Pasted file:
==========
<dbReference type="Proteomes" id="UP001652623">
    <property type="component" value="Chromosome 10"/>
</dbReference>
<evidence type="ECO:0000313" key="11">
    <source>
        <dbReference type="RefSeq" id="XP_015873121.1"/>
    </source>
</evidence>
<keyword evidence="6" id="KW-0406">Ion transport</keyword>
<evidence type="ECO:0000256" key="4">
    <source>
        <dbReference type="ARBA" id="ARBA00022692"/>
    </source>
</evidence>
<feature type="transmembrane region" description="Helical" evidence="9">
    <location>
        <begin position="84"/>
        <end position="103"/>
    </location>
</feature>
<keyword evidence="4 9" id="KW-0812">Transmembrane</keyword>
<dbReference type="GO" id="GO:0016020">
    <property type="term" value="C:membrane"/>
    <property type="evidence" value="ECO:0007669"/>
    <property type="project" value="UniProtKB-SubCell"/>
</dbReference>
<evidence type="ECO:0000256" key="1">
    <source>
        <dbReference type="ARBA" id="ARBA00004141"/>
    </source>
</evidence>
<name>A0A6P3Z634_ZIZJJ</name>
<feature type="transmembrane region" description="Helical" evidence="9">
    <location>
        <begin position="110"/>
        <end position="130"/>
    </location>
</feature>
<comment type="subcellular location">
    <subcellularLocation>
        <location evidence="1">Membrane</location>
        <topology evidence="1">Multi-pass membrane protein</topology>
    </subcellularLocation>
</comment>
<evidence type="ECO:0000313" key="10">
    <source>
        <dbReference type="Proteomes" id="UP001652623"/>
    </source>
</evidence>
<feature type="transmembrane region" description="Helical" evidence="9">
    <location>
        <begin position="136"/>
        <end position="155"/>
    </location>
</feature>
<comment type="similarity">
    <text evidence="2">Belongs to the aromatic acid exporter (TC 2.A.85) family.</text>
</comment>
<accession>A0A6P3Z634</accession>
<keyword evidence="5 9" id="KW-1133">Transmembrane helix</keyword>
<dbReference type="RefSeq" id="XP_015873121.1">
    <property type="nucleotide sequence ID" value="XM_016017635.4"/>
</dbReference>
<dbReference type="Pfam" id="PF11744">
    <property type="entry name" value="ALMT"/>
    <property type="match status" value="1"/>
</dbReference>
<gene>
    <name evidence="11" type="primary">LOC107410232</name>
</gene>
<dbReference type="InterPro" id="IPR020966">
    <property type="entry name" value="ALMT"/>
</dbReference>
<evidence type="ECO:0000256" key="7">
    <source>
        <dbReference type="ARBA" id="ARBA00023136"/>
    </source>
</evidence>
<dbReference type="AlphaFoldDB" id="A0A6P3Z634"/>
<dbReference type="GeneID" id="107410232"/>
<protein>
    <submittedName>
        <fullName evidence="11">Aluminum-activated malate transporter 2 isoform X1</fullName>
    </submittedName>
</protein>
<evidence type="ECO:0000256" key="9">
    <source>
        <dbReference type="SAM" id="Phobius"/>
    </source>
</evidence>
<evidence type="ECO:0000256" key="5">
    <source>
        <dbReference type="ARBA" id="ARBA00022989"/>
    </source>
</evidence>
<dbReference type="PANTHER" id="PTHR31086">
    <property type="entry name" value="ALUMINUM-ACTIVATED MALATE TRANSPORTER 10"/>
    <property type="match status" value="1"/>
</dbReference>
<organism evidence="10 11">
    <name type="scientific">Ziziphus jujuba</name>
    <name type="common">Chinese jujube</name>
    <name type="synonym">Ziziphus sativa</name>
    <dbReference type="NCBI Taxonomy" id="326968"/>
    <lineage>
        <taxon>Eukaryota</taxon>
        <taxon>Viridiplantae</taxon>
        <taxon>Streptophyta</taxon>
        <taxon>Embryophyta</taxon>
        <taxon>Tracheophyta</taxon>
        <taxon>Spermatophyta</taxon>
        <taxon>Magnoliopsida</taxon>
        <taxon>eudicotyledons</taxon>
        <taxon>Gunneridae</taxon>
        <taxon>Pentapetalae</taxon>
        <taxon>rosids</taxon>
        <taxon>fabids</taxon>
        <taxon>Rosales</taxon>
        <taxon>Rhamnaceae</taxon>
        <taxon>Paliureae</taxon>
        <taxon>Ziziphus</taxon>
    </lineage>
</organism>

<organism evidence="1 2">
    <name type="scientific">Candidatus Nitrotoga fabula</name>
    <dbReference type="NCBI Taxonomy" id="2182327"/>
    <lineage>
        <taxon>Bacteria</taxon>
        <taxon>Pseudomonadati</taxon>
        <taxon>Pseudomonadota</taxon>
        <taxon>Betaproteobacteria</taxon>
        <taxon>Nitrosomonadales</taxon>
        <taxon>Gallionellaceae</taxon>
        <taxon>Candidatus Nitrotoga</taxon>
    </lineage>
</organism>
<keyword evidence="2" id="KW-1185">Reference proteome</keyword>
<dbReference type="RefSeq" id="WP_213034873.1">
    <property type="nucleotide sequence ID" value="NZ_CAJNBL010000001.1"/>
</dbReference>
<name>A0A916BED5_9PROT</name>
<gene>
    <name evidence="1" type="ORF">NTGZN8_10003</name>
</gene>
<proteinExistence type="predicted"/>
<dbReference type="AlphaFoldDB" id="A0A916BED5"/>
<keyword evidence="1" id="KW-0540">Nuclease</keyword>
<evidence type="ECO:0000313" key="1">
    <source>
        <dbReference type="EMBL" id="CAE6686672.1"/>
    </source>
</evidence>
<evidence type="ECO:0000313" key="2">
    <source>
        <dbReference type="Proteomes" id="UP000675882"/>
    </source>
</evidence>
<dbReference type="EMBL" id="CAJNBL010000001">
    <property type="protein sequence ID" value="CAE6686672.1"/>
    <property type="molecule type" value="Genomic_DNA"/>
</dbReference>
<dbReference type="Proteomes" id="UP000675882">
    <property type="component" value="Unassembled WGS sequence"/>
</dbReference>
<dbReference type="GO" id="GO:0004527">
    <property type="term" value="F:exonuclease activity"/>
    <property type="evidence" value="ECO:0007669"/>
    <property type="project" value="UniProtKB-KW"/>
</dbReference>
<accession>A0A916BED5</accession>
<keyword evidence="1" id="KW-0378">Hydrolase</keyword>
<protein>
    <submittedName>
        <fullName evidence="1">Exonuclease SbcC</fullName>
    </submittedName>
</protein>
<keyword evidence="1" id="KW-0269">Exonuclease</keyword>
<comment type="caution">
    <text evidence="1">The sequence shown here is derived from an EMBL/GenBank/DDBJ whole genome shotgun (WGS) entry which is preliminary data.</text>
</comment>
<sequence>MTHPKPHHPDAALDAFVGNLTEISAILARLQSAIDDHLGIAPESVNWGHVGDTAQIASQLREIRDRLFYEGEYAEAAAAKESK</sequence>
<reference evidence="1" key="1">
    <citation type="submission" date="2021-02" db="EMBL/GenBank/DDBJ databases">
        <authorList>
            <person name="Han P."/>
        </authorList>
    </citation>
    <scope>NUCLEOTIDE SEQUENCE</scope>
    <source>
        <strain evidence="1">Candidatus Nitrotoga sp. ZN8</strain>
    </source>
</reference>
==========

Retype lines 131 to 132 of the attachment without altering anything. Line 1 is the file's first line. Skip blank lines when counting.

        <taxon>Betaproteobacteria</taxon>
        <taxon>Nitrosomonadales</taxon>